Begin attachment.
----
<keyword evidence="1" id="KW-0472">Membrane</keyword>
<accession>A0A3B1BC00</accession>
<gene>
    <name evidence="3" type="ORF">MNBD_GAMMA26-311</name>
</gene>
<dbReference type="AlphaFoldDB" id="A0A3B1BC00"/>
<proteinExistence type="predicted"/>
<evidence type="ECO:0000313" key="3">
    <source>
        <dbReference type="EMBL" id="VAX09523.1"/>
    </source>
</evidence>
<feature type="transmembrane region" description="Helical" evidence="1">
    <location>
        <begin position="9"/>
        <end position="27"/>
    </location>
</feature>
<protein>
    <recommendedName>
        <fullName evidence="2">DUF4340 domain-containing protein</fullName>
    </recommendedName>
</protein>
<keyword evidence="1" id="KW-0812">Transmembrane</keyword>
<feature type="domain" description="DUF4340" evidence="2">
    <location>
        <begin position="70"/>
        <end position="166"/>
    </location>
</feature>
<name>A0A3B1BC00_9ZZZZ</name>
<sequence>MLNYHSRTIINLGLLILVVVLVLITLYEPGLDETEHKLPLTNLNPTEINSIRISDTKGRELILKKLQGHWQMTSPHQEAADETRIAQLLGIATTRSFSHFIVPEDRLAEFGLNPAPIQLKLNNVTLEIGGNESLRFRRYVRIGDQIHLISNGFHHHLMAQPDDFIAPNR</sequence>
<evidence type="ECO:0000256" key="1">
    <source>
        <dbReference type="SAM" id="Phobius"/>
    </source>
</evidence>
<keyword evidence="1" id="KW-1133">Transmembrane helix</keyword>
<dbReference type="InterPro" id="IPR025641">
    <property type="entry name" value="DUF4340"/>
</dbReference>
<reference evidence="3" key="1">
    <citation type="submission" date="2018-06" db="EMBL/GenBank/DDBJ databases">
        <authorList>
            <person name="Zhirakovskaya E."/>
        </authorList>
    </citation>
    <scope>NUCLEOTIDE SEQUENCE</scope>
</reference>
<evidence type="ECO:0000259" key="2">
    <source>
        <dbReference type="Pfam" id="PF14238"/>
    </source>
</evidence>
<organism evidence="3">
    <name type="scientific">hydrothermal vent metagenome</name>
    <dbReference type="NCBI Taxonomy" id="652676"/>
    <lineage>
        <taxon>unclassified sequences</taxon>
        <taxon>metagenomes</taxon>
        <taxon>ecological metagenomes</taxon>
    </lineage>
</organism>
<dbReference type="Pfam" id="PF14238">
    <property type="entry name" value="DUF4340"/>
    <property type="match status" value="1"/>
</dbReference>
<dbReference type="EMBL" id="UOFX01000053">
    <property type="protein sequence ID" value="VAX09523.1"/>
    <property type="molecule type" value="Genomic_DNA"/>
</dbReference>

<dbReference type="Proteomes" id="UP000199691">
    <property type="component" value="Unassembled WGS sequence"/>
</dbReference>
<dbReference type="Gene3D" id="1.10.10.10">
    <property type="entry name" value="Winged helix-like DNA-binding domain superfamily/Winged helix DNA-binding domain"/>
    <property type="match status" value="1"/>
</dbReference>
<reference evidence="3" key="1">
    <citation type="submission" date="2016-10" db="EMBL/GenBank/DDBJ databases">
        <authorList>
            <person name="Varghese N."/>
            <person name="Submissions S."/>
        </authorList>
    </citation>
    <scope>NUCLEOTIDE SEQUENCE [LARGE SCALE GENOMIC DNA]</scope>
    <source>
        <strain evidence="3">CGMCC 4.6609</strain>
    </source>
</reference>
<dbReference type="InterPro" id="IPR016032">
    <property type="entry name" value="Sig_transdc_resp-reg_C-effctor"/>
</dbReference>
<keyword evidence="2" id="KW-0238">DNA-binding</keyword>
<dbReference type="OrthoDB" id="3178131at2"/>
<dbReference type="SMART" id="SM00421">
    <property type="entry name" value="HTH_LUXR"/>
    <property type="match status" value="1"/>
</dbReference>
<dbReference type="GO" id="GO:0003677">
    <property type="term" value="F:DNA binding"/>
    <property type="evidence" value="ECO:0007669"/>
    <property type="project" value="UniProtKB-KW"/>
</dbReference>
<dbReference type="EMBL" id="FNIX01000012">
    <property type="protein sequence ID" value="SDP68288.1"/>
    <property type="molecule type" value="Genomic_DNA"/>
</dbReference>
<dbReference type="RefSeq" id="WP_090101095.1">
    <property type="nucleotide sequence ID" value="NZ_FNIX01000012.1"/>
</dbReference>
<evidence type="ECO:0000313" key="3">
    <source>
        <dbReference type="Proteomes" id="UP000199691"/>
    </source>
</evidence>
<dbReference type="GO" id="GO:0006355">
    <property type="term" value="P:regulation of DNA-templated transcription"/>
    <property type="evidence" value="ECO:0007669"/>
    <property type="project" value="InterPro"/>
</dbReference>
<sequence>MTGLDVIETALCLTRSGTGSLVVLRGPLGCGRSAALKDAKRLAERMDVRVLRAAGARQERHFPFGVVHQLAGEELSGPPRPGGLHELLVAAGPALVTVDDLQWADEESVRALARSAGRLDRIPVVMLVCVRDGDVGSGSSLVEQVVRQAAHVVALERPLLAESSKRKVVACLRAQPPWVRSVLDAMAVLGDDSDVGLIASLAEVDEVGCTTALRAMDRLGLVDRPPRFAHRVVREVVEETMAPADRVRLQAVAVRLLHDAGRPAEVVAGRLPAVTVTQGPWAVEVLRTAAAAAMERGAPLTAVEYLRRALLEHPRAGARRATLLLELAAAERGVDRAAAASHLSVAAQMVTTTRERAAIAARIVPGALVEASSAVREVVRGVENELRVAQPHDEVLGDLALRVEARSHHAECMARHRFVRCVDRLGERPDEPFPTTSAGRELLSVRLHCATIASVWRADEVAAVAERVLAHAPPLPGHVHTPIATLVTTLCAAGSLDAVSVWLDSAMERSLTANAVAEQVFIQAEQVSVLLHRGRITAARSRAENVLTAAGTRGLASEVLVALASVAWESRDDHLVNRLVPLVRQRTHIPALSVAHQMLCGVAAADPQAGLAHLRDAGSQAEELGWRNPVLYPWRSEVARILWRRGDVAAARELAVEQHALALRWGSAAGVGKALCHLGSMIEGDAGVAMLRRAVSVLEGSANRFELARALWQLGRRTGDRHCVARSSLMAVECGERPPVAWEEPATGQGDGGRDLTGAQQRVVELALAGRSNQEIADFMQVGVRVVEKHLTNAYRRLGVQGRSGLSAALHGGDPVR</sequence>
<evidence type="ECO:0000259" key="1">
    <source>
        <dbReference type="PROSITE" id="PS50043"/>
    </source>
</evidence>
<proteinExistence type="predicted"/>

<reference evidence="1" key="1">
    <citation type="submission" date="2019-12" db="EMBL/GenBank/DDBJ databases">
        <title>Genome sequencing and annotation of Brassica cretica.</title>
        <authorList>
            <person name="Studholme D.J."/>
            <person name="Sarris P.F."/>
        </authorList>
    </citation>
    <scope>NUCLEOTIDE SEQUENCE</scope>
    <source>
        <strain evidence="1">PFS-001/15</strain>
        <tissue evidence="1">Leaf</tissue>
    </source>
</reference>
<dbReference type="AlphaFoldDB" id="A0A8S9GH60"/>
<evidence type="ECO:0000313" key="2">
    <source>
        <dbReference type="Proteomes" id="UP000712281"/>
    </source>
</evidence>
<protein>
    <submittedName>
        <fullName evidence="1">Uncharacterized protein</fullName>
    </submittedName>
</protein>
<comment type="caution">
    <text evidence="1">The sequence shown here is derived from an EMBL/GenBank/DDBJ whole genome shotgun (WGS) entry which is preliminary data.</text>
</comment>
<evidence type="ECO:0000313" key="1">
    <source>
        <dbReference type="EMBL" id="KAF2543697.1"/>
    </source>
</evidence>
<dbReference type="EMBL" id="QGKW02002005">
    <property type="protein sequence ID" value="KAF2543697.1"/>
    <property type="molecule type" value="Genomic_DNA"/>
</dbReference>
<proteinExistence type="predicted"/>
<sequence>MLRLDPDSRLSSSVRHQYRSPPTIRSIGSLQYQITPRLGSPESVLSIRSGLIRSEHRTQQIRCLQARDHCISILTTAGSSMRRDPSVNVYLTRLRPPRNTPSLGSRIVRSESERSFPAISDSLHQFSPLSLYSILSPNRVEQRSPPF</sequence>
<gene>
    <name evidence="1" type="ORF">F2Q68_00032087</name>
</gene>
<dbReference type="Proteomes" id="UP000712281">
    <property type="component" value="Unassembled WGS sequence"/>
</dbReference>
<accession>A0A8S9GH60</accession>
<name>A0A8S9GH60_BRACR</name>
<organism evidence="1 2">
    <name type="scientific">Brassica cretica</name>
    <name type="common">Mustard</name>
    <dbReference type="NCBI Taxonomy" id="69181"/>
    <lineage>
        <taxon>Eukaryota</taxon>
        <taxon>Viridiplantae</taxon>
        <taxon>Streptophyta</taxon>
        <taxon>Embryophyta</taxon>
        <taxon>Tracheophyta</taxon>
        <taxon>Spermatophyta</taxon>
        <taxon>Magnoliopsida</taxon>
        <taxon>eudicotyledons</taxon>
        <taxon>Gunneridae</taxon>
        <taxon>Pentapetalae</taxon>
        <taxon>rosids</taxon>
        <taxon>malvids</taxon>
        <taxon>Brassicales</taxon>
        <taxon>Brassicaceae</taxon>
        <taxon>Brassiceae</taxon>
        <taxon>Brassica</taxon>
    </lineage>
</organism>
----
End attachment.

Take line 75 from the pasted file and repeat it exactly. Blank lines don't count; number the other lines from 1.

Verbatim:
<dbReference type="Gene3D" id="1.10.10.10">